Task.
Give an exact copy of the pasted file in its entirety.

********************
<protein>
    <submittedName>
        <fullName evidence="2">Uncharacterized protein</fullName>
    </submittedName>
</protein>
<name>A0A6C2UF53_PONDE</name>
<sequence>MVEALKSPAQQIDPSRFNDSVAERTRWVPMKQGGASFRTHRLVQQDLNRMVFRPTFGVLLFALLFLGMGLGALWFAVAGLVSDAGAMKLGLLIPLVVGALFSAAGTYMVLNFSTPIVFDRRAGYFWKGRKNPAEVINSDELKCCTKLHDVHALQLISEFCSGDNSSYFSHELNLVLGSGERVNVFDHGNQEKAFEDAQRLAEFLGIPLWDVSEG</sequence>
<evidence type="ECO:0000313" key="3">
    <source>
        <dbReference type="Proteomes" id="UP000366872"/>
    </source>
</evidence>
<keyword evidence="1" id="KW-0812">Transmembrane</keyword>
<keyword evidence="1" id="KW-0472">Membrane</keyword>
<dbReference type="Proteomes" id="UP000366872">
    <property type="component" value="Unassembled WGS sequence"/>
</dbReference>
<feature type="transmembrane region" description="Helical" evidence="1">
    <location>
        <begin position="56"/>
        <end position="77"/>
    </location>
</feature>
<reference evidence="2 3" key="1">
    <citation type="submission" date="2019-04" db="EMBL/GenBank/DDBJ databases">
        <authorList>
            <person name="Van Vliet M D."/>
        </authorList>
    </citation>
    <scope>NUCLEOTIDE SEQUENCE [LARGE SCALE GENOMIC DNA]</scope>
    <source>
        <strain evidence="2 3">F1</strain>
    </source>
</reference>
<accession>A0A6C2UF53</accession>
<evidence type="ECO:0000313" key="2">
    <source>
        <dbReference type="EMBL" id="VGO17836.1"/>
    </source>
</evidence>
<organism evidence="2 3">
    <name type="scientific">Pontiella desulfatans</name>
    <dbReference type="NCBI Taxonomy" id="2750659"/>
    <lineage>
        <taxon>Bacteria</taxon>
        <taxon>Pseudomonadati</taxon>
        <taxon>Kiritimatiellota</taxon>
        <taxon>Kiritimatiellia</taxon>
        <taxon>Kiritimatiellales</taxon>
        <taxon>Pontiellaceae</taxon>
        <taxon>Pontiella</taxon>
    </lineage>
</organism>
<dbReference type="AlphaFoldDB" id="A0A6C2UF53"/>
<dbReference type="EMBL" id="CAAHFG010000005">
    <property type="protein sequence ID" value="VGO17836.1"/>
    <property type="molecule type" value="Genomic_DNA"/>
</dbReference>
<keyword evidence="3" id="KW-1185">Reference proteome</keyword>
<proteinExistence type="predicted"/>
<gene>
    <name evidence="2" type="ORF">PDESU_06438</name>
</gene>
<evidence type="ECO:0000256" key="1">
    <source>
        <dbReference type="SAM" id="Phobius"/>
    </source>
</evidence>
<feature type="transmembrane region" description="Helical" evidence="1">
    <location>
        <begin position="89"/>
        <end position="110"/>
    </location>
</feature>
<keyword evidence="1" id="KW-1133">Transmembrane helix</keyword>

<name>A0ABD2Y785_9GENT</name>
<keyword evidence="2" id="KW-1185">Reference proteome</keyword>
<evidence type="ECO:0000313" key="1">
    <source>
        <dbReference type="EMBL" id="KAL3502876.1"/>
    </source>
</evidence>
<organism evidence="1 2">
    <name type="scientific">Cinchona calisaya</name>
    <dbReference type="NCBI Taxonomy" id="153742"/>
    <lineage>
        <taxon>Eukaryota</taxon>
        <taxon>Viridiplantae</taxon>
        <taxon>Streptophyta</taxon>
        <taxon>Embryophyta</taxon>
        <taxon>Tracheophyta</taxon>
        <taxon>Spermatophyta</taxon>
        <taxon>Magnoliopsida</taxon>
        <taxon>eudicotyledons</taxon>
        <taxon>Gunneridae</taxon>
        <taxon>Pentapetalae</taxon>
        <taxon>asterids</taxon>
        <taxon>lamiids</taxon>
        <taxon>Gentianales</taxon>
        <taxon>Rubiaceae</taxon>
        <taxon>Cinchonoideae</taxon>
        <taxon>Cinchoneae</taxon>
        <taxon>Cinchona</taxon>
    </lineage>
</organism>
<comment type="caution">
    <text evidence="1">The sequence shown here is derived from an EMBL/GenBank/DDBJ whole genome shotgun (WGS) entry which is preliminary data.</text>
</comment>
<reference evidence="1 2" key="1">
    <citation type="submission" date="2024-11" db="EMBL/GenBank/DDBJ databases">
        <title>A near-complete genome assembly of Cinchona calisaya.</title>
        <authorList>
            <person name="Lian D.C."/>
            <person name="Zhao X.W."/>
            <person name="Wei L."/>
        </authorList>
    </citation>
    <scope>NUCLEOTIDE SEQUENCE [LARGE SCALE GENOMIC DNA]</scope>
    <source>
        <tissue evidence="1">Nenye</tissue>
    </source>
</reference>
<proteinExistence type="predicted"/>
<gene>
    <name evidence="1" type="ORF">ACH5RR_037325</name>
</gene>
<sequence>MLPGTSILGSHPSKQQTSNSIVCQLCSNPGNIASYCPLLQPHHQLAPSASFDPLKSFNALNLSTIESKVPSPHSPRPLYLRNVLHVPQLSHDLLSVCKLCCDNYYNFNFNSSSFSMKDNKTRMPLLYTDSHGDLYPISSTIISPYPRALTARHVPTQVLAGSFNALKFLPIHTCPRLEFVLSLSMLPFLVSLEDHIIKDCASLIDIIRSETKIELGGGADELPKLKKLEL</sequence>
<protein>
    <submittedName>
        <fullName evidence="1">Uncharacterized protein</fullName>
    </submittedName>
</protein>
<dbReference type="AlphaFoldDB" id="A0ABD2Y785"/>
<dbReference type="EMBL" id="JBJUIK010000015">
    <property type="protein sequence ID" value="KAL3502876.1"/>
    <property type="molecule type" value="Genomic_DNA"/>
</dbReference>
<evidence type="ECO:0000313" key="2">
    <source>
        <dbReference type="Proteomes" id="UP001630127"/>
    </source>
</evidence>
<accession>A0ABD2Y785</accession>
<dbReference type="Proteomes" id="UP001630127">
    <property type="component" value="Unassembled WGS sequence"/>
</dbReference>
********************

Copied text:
<protein>
    <submittedName>
        <fullName evidence="2">Uncharacterized protein</fullName>
    </submittedName>
</protein>
<name>A0A6C2UF53_PONDE</name>
<sequence>MVEALKSPAQQIDPSRFNDSVAERTRWVPMKQGGASFRTHRLVQQDLNRMVFRPTFGVLLFALLFLGMGLGALWFAVAGLVSDAGAMKLGLLIPLVVGALFSAAGTYMVLNFSTPIVFDRRAGYFWKGRKNPAEVINSDELKCCTKLHDVHALQLISEFCSGDNSSYFSHELNLVLGSGERVNVFDHGNQEKAFEDAQRLAEFLGIPLWDVSEG</sequence>
<evidence type="ECO:0000313" key="3">
    <source>
        <dbReference type="Proteomes" id="UP000366872"/>
    </source>
</evidence>
<keyword evidence="1" id="KW-0812">Transmembrane</keyword>
<keyword evidence="1" id="KW-0472">Membrane</keyword>
<dbReference type="Proteomes" id="UP000366872">
    <property type="component" value="Unassembled WGS sequence"/>
</dbReference>
<feature type="transmembrane region" description="Helical" evidence="1">
    <location>
        <begin position="56"/>
        <end position="77"/>
    </location>
</feature>
<reference evidence="2 3" key="1">
    <citation type="submission" date="2019-04" db="EMBL/GenBank/DDBJ databases">
        <authorList>
            <person name="Van Vliet M D."/>
        </authorList>
    </citation>
    <scope>NUCLEOTIDE SEQUENCE [LARGE SCALE GENOMIC DNA]</scope>
    <source>
        <strain evidence="2 3">F1</strain>
    </source>
</reference>
<accession>A0A6C2UF53</accession>
<evidence type="ECO:0000313" key="2">
    <source>
        <dbReference type="EMBL" id="VGO17836.1"/>
    </source>
</evidence>
<organism evidence="2 3">
    <name type="scientific">Pontiella desulfatans</name>
    <dbReference type="NCBI Taxonomy" id="2750659"/>
    <lineage>
        <taxon>Bacteria</taxon>
        <taxon>Pseudomonadati</taxon>
        <taxon>Kiritimatiellota</taxon>
        <taxon>Kiritimatiellia</taxon>
        <taxon>Kiritimatiellales</taxon>
        <taxon>Pontiellaceae</taxon>
        <taxon>Pontiella</taxon>
    </lineage>
</organism>
<dbReference type="AlphaFoldDB" id="A0A6C2UF53"/>
<dbReference type="EMBL" id="CAAHFG010000005">
    <property type="protein sequence ID" value="VGO17836.1"/>
    <property type="molecule type" value="Genomic_DNA"/>
</dbReference>
<keyword evidence="3" id="KW-1185">Reference proteome</keyword>
<proteinExistence type="predicted"/>
<gene>
    <name evidence="2" type="ORF">PDESU_06438</name>
</gene>
<evidence type="ECO:0000256" key="1">
    <source>
        <dbReference type="SAM" id="Phobius"/>
    </source>
</evidence>
<feature type="transmembrane region" description="Helical" evidence="1">
    <location>
        <begin position="89"/>
        <end position="110"/>
    </location>
</feature>
<keyword evidence="1" id="KW-1133">Transmembrane helix</keyword>

<name>A0ABD2Y785_9GENT</name>
<keyword evidence="2" id="KW-1185">Reference proteome</keyword>
<evidence type="ECO:0000313" key="1">
    <source>
        <dbReference type="EMBL" id="KAL3502876.1"/>
    </source>
</evidence>
<organism evidence="1 2">
    <name type="scientific">Cinchona calisaya</name>
    <dbReference type="NCBI Taxonomy" id="153742"/>
    <lineage>
        <taxon>Eukaryota</taxon>
        <taxon>Viridiplantae</taxon>
        <taxon>Streptophyta</taxon>
        <taxon>Embryophyta</taxon>
        <taxon>Tracheophyta</taxon>
        <taxon>Spermatophyta</taxon>
        <taxon>Magnoliopsida</taxon>
        <taxon>eudicotyledons</taxon>
        <taxon>Gunneridae</taxon>
        <taxon>Pentapetalae</taxon>
        <taxon>asterids</taxon>
        <taxon>lamiids</taxon>
        <taxon>Gentianales</taxon>
        <taxon>Rubiaceae</taxon>
        <taxon>Cinchonoideae</taxon>
        <taxon>Cinchoneae</taxon>
        <taxon>Cinchona</taxon>
    </lineage>
</organism>
<comment type="caution">
    <text evidence="1">The sequence shown here is derived from an EMBL/GenBank/DDBJ whole genome shotgun (WGS) entry which is preliminary data.</text>
</comment>
<reference evidence="1 2" key="1">
    <citation type="submission" date="2024-11" db="EMBL/GenBank/DDBJ databases">
        <title>A near-complete genome assembly of Cinchona calisaya.</title>
        <authorList>
            <person name="Lian D.C."/>
            <person name="Zhao X.W."/>
            <person name="Wei L."/>
        </authorList>
    </citation>
    <scope>NUCLEOTIDE SEQUENCE [LARGE SCALE GENOMIC DNA]</scope>
    <source>
        <tissue evidence="1">Nenye</tissue>
    </source>
</reference>
<proteinExistence type="predicted"/>
<gene>
    <name evidence="1" type="ORF">ACH5RR_037325</name>
</gene>
<sequence>MLPGTSILGSHPSKQQTSNSIVCQLCSNPGNIASYCPLLQPHHQLAPSASFDPLKSFNALNLSTIESKVPSPHSPRPLYLRNVLHVPQLSHDLLSVCKLCCDNYYNFNFNSSSFSMKDNKTRMPLLYTDSHGDLYPISSTIISPYPRALTARHVPTQVLAGSFNALKFLPIHTCPRLEFVLSLSMLPFLVSLEDHIIKDCASLIDIIRSETKIELGGGADELPKLKKLEL</sequence>
<protein>
    <submittedName>
        <fullName evidence="1">Uncharacterized protein</fullName>
    </submittedName>
</protein>
<dbReference type="AlphaFoldDB" id="A0ABD2Y785"/>
<dbReference type="EMBL" id="JBJUIK010000015">
    <property type="protein sequence ID" value="KAL3502876.1"/>
    <property type="molecule type" value="Genomic_DNA"/>
</dbReference>
<evidence type="ECO:0000313" key="2">
    <source>
        <dbReference type="Proteomes" id="UP001630127"/>
    </source>
</evidence>
<accession>A0ABD2Y785</accession>
<dbReference type="Proteomes" id="UP001630127">
    <property type="component" value="Unassembled WGS sequence"/>
</dbReference>